The landscape could become very similar to those found in Central American countries where the issue is out of control
Cubanet.org, Ernesto Perez Chang, Havana 20 August 2015 – Hector arrived in Havana at the end of 2005. He was only 15 years old when he had to confront a city where its residents’ greatest ease came from knowing how to survive amid so much uncertainty. Today he is 25 years old, and he knows no way of subsisting other than prostitution, pimping and gangs.
Hector was living in Niquero, Granma Province, when bad luck invaded his home: his father died in a domestic accident while he was trying to re-fill a gas cylinder for cooking. A couple of years later, his mother got sick with cancer, and he had to leave high school in order to go to work on the farm of his paternal uncle who, besides paying him very little, abused him sexually and even forced him to prostitute himself.
Although he was only 12, his uncle took him almost every night to the home of a friend who paid 100 pesos [four dollars] in order to rape the little boy who, with time, came to accept that the world was that evil atmosphere that surrounded him and from which he could not escape but could only adapt in order to survive.
“Here you have to survive in whatever way,” says Hector. He has only agreed to speak with me about his life because he was asked by a mutual friend who is none other than the doctor to whom he has always gone in emergency situations. “He is the only guy for whom I give my life. The only one who has helped me without any self-interest since I came to Havana at age 15.”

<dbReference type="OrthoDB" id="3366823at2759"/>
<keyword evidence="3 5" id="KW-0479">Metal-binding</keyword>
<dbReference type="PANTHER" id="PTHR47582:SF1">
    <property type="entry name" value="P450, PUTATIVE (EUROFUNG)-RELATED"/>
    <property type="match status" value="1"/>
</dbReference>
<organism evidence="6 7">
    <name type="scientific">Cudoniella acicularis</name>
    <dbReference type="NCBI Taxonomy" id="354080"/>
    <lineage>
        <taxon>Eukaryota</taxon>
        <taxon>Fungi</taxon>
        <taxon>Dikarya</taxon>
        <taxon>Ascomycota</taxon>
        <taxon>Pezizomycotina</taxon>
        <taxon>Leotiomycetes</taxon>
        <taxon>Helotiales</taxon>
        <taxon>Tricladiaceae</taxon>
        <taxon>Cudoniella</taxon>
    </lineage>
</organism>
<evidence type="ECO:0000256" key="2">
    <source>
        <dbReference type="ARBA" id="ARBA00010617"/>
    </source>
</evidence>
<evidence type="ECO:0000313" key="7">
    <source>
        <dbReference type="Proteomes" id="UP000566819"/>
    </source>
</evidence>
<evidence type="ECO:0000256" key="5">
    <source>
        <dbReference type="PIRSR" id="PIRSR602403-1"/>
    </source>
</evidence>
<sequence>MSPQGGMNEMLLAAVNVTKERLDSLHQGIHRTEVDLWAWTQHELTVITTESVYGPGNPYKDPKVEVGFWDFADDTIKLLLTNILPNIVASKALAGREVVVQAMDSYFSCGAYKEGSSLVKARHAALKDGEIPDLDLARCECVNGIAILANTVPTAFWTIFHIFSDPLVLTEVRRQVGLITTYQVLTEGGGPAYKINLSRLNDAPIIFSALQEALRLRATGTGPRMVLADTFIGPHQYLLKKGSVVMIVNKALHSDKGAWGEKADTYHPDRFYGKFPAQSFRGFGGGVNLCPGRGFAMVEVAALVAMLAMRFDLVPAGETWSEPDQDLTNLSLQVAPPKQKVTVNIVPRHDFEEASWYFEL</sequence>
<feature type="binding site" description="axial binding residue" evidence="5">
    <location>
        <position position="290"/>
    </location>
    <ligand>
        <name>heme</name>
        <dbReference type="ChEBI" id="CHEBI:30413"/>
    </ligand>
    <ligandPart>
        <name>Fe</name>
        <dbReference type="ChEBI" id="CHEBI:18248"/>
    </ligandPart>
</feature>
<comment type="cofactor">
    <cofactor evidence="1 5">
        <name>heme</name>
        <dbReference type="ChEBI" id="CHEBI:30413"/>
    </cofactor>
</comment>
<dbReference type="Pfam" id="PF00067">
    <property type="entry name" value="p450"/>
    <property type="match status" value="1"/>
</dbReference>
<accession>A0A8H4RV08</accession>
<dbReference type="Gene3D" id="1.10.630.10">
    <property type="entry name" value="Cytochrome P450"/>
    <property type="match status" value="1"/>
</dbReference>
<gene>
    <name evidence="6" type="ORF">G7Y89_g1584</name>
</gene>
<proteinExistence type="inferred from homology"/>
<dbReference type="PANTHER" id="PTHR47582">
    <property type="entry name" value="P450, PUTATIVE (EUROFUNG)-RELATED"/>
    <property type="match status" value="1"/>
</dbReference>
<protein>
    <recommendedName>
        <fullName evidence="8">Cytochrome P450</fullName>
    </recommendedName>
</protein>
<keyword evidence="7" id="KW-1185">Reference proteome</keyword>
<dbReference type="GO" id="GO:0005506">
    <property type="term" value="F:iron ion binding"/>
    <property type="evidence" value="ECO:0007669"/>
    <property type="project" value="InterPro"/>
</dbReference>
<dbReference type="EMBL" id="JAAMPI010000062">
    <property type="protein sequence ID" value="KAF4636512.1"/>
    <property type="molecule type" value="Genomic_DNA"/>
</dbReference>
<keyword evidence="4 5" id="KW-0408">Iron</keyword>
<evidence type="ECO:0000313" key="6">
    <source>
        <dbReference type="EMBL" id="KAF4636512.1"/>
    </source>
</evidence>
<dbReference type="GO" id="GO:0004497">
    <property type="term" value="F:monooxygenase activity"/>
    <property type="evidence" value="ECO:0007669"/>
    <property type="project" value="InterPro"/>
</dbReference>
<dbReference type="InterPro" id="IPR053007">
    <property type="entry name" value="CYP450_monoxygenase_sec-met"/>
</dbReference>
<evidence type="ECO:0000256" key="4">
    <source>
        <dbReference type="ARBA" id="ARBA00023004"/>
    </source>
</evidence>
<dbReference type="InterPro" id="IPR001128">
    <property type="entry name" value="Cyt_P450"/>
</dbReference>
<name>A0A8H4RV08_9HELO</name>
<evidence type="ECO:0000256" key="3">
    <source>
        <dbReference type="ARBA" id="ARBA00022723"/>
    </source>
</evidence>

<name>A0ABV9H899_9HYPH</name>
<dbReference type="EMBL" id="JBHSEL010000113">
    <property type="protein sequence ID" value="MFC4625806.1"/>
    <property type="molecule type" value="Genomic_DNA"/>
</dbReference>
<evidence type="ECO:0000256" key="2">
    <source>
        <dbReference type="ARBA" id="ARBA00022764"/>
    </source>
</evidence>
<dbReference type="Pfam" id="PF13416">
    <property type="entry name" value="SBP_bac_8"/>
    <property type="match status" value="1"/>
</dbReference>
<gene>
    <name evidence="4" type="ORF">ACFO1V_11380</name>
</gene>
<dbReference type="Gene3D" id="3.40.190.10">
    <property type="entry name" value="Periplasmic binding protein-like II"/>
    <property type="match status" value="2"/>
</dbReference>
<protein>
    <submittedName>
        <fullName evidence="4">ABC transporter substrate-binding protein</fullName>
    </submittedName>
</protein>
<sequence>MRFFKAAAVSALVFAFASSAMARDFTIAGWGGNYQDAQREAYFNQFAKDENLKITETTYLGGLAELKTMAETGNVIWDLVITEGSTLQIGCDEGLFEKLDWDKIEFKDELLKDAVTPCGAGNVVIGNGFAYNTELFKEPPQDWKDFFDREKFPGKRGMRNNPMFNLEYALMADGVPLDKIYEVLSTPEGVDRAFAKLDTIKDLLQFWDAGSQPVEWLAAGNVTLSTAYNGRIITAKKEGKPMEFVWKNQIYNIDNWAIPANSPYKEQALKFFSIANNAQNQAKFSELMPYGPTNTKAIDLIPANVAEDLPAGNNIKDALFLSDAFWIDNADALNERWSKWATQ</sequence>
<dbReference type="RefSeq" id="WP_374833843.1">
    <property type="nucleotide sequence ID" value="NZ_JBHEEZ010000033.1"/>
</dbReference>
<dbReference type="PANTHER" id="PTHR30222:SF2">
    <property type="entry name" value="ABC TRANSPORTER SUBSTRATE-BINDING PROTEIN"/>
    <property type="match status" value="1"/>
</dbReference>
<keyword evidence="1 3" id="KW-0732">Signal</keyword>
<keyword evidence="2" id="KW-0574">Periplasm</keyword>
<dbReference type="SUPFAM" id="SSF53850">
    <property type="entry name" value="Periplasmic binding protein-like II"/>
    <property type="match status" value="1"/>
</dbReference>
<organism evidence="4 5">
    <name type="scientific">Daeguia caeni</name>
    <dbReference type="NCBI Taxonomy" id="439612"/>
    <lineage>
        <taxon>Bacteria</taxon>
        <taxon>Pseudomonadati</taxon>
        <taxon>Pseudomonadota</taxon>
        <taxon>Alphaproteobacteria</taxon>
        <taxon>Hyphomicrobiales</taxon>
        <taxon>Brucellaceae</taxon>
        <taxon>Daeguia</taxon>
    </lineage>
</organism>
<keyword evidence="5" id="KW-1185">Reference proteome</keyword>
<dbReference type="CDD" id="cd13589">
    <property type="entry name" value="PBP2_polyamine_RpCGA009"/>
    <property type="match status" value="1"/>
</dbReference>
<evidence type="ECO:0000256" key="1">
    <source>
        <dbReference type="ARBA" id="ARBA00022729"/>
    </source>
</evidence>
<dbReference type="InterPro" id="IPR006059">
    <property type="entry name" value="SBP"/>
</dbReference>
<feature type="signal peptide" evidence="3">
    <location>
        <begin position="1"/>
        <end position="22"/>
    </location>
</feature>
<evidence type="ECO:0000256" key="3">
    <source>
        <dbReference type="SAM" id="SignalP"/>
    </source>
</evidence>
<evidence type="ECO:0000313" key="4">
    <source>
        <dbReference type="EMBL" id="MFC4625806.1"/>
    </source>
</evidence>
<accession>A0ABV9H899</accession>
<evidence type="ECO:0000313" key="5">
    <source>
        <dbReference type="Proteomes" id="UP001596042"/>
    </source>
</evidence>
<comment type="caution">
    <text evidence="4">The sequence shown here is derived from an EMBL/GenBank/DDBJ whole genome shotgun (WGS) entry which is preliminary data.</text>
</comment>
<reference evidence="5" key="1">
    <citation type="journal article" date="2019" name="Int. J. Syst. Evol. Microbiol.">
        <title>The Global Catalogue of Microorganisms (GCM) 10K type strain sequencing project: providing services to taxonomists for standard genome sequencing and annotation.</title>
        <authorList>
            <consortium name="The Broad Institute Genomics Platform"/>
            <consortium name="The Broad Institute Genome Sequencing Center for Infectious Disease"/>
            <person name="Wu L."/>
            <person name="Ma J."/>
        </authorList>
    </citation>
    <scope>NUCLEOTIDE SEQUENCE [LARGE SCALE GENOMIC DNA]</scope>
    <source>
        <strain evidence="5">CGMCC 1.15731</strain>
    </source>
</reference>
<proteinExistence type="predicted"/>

Hector has HIV (Human Immunodeficiency Virus). They found the virus a couple of years ago when he was hospitalized due to gunshot wounds he received in a confrontation with other gang members from the Mantilla neighborhood in Arroyo Naranjo.
“Back then I was not in the gang [referring to the Diamond Gang which mainly operated in the areas surrounding Brotherhood Park and Monte Street up to the Train Terminal] but my cousin was. He had about ten transvestites who worked for him, but one was connected to a pinguerito [a man who lives from male prostitution] from Mantilla who was in the Blood for Pain [gang], because they are all queers there. (…) One day Lanier [the cousin] tells me that there is a party in Mantilla, and I go with him. I did not know that we could not enter Mantilla, and that is why I went, and we just went into the house and all hell broke loose. (…) They shot at Lanier and me, I took a shot in this leg and another in the back which almost left me crippled.”
According to Maria del Carmen Cordero, a sociologist participating in a study of the subject, although they tend to disband after a short time, five to ten new gangs emerge every year in Havana, made up mainly of adolescents who live in the poorest areas of the capital. An increase is also noted in the gangs composed of youth from the eastern provinces – especially from Granma (almost 40 percent of the youth) and Guantanamo (almost 30 percent) – who cannot aspire to a legal status in the city due to migratory laws that prosecute them as criminals.
“You have to keep in mind that, although some even have initiation rites and identity marks like specific tattoos, the gangs function as a kind of syndicate where the members get protection,” says Maria del Carmen who also explains what the protection consists of: “I have gathered statements from young people who say they have bribed police to let them operate in a certain area. (…) I don’t mean to say that there is a direct relationship with the policing institution, I don’t believe that exists as such, but that there are established relationships of compromise with the officers who usually patrol the streets.